The government faces challenges assessing school children’s performance due to an incomplete framework marked by transparency issues and a decentralised database system.

Despite the almost decade-long implementation of a comparable school-based assessment system, previously referred to as school-based assessments (PBS) and now known as class-based assessments (PBD), recent PISA test outcomes raise questions about its effectiveness due to our students’ subpar performance.

What is required is not a more challenging syllabus or stricter curriculum. Instead, we need a “fewer topics, deeper understanding” approach prioritising strong foundations, mastery of subjects, critical thinking and ensuring a comprehensive grasp of vital topics beyond mere memorization.

For instance, Singapore’s Curriculum Planning and Development Division emphasises “Teach Less, Learn More” (TLLM) to enhance teaching quality and student learning by promoting in-depth learning.

The secrecy surrounding the passing mark for the SPM subjects is another critical issue. Despite the Ministry’s denial of this fact over the years, as reported by local media, Free Malaysia Today(FMT), according to teachers who have graded answer sheets in the past, the passing score for topics like physics and maths might be as low as 20% right now.

If indeed true, lowering these standards compromises students’ depth of knowledge and critical thinking skills developed throughout their academic journey. An overwhelming focus on adjusting passing criteria instead of addressing fundamental teaching and learning issues is self-deceptive.

A homogenous, precise, transparent, and up-to-date curriculum and assessment are paramount for equipping students with reliable knowledge.

While reinstating public examination is not the sole solution, EMIR Research proposes the following policy recommendations to improve Malaysia’s education system:

1. More accessible early childhood education through expansion of preschool programs

Preschool education is a critical foundation for a child’s overall development and lays the groundwork for future academic success, fostering early cognitive, social, emotional, and physical growth.

Financial support programmes aid accessibility by removing financial barriers hindering families from enrolling children in preschool.

As per the OECD report, students who attended one year or more of pre-primary or preschool education scored higher in mathematics at age 15 compared to those with no attendance or less than a year, even when socio-economic factors were considered.

2. Enhanced teacher evaluation system

Teacher evaluations are pivotal for an effective education system, but concerns about their integrity persist. Ideally, these assessments must occur without prior notification to prevent altered practices merely during evaluations.

Surprise assessments reflect a teacher’s typical teaching methods, ensuring consistent high-quality education and discouraging temporary adjustments. Additionally, including peer evaluations, student feedback, classroom observations and student outcomes provides a more holistic view of a teacher’s abilities.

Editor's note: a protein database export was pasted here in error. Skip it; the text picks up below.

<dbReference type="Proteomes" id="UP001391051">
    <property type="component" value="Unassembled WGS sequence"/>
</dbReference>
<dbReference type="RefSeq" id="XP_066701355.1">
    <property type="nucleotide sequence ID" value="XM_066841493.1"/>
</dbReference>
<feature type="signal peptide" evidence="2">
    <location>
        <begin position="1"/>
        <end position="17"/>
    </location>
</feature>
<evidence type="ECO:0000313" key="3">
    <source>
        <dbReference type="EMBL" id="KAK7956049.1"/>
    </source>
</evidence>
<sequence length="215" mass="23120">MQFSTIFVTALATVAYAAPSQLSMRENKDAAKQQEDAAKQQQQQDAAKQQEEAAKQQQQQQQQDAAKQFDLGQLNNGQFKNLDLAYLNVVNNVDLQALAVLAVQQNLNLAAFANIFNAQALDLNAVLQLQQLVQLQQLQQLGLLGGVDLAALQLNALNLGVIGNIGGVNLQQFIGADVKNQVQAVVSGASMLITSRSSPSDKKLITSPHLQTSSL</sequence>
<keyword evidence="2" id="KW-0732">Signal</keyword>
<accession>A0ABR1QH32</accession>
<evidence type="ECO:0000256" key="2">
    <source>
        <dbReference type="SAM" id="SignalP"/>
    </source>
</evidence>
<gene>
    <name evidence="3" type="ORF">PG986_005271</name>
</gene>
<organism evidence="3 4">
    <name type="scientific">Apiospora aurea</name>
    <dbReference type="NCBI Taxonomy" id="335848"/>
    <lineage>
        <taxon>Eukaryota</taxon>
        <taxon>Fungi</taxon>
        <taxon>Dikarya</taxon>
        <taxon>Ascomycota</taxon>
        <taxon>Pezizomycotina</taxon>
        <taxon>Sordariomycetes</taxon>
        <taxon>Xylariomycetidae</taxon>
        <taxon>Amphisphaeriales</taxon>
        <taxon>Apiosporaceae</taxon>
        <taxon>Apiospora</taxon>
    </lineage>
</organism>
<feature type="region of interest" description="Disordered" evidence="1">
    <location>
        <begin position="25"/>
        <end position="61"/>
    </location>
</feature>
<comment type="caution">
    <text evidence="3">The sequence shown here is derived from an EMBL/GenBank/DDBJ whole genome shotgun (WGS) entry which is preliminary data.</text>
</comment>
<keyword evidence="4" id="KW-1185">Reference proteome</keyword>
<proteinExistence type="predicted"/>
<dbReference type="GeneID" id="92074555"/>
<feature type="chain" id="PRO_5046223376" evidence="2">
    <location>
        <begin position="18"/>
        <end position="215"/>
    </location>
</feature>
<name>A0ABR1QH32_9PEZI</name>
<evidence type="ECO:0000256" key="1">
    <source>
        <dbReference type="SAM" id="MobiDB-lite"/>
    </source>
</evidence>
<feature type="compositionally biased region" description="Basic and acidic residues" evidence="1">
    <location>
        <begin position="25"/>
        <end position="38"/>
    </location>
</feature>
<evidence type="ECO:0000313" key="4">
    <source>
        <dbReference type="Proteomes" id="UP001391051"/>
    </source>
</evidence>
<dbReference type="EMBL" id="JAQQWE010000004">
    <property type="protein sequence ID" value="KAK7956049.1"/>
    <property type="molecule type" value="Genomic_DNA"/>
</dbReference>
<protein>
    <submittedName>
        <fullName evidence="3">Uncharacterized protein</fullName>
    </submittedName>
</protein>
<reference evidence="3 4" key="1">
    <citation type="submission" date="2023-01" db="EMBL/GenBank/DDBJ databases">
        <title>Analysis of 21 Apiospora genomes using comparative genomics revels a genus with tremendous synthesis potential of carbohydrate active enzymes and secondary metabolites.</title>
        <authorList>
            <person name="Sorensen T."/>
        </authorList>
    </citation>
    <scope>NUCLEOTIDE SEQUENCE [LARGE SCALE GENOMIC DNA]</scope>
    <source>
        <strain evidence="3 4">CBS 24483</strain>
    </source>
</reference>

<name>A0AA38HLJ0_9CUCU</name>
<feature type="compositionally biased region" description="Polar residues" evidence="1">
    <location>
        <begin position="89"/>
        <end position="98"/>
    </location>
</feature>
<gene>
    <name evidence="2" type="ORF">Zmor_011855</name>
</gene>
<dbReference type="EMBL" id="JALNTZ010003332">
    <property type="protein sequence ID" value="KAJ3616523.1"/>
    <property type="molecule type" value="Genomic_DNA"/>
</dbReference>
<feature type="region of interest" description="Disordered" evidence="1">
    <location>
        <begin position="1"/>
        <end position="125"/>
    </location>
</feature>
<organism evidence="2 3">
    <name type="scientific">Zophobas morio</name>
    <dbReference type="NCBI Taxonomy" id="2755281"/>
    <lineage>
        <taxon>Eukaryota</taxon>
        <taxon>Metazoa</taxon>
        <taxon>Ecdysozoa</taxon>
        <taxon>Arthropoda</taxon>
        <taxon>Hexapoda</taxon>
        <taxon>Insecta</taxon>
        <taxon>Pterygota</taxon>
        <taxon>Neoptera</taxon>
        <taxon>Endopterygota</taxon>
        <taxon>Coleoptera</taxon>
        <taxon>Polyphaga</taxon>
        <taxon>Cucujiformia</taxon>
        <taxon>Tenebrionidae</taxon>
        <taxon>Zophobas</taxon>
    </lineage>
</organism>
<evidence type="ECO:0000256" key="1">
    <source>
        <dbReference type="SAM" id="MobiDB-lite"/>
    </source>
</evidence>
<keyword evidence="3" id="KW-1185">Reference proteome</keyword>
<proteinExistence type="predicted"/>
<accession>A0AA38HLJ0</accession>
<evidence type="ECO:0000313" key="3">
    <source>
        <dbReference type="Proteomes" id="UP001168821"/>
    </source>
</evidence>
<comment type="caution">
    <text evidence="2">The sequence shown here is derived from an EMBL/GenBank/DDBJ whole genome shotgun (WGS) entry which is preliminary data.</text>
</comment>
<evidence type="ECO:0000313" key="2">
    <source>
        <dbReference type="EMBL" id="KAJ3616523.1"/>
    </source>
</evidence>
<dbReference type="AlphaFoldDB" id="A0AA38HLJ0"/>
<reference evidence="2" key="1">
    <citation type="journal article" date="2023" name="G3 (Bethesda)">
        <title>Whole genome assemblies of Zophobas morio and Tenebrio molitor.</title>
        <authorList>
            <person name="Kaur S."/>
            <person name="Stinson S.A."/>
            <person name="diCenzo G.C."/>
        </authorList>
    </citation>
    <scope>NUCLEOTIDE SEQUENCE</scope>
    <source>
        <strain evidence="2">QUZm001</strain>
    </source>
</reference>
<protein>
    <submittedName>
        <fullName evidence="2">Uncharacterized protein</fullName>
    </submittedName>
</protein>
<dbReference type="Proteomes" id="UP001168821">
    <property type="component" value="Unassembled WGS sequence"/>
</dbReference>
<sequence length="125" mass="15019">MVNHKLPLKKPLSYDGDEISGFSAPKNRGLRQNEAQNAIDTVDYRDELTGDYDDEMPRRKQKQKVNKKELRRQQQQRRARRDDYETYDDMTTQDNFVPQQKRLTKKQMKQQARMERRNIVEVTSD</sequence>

3. Transforming teaching into a respected and competitive career

The Ministry of Education (MoE) should engage foreign experts to train or facilitate knowledge exchange at the Institute of Teacher Education (IPG), enriching education with diverse perspectives. This training would enhance pedagogical skills, classroom management, and subject understanding.

Moreover, the MoE should raise standards for becoming a teacher, implementing more stringent rules, qualifications, and training to elevate teaching as an esteemed profession and not just a backup job for young unemployed graduates or contract teachers. This should be aligned with increased salaries, currently inadequate for the significant responsibilities the teaching profession bears.

4. Institutionalise Input-Output-Outcome-Impact model

The MoE should consider infusing the current education framework with the organising framework by OECD (Figure 3) that focuses on how to address the loopholes and enhance the effectiveness of policymaking within the education system.

The framework aims to provide insights into the right educational inputs and outputs (in the form of operational dynamics, human and financial resources etc.) that are robustly linked (through data and science) to sensible returns on education via high-quality graduates and intergenerational impacts for the nation. EMIR Research has long emphasised the importance of institutionalising this Input-Output-Outcome-Impact framework throughout our public sector (refer to “Transforming Malaysia from third- to first-world country” and “Recalibrating National Budget – Eradicating Leakages and Corruption”).

In summary, education represents a sustained investment in the present and future benefits. It is imperative to avoid politicising education and steer clear of a system reliant on “rote learning”.

The rise or fall of a nation is intricately linked to the quality of its education system — as Nelson Mandela succinctly put it: “From the poorest of countries to the richest of nations, education is key to moving forward in any society”.

Jachintha Joyce is a Research Assistant at EMIR Research, an independent think tank focused on strategic policy recommendations based on rigorous research.